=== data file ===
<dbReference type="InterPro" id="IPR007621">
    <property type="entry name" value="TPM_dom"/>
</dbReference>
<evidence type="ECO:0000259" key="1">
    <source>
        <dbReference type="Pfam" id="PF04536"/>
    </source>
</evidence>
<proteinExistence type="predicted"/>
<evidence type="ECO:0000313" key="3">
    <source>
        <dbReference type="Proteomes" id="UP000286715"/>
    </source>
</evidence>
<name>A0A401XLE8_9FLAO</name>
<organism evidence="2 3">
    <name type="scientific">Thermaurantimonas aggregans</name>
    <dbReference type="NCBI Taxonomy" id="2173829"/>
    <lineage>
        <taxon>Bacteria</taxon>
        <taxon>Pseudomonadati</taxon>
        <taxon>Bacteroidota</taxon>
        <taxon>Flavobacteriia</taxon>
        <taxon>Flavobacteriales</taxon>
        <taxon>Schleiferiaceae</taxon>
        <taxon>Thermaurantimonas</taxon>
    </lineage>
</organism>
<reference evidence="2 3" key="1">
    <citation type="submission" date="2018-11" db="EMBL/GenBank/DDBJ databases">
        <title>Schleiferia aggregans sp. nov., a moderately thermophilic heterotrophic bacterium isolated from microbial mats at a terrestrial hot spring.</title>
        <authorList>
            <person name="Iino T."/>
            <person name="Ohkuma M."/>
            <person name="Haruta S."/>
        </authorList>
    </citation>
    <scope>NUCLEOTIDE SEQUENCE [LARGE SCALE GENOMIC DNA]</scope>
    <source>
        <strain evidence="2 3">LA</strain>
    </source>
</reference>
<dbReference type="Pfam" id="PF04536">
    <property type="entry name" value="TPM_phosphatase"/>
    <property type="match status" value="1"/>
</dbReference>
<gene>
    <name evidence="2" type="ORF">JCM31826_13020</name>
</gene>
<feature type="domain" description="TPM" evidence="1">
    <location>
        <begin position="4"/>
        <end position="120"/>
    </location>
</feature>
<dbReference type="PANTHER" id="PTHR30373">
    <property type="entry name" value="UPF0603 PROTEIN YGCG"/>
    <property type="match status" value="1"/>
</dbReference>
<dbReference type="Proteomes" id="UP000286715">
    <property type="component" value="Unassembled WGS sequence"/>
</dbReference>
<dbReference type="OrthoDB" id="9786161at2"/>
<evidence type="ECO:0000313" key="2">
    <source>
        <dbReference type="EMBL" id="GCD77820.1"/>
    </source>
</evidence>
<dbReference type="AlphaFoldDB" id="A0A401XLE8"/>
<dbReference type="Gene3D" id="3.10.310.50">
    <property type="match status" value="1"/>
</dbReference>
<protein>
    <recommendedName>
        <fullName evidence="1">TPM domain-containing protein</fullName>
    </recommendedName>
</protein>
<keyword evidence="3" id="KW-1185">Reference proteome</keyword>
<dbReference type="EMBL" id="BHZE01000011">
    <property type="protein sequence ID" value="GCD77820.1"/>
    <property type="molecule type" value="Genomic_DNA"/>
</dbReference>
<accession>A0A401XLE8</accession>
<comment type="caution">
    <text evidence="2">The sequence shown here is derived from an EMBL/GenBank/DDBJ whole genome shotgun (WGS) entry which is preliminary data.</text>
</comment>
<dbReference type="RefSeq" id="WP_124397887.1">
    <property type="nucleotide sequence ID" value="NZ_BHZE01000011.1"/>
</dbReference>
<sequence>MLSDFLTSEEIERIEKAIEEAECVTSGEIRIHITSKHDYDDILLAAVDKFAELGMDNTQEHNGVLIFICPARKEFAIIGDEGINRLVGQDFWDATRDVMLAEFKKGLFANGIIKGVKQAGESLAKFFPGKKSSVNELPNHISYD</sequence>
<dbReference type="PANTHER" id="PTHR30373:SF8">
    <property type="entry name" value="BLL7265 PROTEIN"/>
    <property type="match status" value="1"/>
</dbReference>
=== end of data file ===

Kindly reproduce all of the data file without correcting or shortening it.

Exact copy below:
<dbReference type="InterPro" id="IPR007621">
    <property type="entry name" value="TPM_dom"/>
</dbReference>
<evidence type="ECO:0000259" key="1">
    <source>
        <dbReference type="Pfam" id="PF04536"/>
    </source>
</evidence>
<proteinExistence type="predicted"/>
<evidence type="ECO:0000313" key="3">
    <source>
        <dbReference type="Proteomes" id="UP000286715"/>
    </source>
</evidence>
<name>A0A401XLE8_9FLAO</name>
<organism evidence="2 3">
    <name type="scientific">Thermaurantimonas aggregans</name>
    <dbReference type="NCBI Taxonomy" id="2173829"/>
    <lineage>
        <taxon>Bacteria</taxon>
        <taxon>Pseudomonadati</taxon>
        <taxon>Bacteroidota</taxon>
        <taxon>Flavobacteriia</taxon>
        <taxon>Flavobacteriales</taxon>
        <taxon>Schleiferiaceae</taxon>
        <taxon>Thermaurantimonas</taxon>
    </lineage>
</organism>
<reference evidence="2 3" key="1">
    <citation type="submission" date="2018-11" db="EMBL/GenBank/DDBJ databases">
        <title>Schleiferia aggregans sp. nov., a moderately thermophilic heterotrophic bacterium isolated from microbial mats at a terrestrial hot spring.</title>
        <authorList>
            <person name="Iino T."/>
            <person name="Ohkuma M."/>
            <person name="Haruta S."/>
        </authorList>
    </citation>
    <scope>NUCLEOTIDE SEQUENCE [LARGE SCALE GENOMIC DNA]</scope>
    <source>
        <strain evidence="2 3">LA</strain>
    </source>
</reference>
<dbReference type="Pfam" id="PF04536">
    <property type="entry name" value="TPM_phosphatase"/>
    <property type="match status" value="1"/>
</dbReference>
<gene>
    <name evidence="2" type="ORF">JCM31826_13020</name>
</gene>
<feature type="domain" description="TPM" evidence="1">
    <location>
        <begin position="4"/>
        <end position="120"/>
    </location>
</feature>
<dbReference type="PANTHER" id="PTHR30373">
    <property type="entry name" value="UPF0603 PROTEIN YGCG"/>
    <property type="match status" value="1"/>
</dbReference>
<dbReference type="Proteomes" id="UP000286715">
    <property type="component" value="Unassembled WGS sequence"/>
</dbReference>
<dbReference type="OrthoDB" id="9786161at2"/>
<evidence type="ECO:0000313" key="2">
    <source>
        <dbReference type="EMBL" id="GCD77820.1"/>
    </source>
</evidence>
<dbReference type="AlphaFoldDB" id="A0A401XLE8"/>
<dbReference type="Gene3D" id="3.10.310.50">
    <property type="match status" value="1"/>
</dbReference>
<protein>
    <recommendedName>
        <fullName evidence="1">TPM domain-containing protein</fullName>
    </recommendedName>
</protein>
<keyword evidence="3" id="KW-1185">Reference proteome</keyword>
<dbReference type="EMBL" id="BHZE01000011">
    <property type="protein sequence ID" value="GCD77820.1"/>
    <property type="molecule type" value="Genomic_DNA"/>
</dbReference>
<accession>A0A401XLE8</accession>
<comment type="caution">
    <text evidence="2">The sequence shown here is derived from an EMBL/GenBank/DDBJ whole genome shotgun (WGS) entry which is preliminary data.</text>
</comment>
<dbReference type="RefSeq" id="WP_124397887.1">
    <property type="nucleotide sequence ID" value="NZ_BHZE01000011.1"/>
</dbReference>
<sequence>MLSDFLTSEEIERIEKAIEEAECVTSGEIRIHITSKHDYDDILLAAVDKFAELGMDNTQEHNGVLIFICPARKEFAIIGDEGINRLVGQDFWDATRDVMLAEFKKGLFANGIIKGVKQAGESLAKFFPGKKSSVNELPNHISYD</sequence>
<dbReference type="PANTHER" id="PTHR30373:SF8">
    <property type="entry name" value="BLL7265 PROTEIN"/>
    <property type="match status" value="1"/>
</dbReference>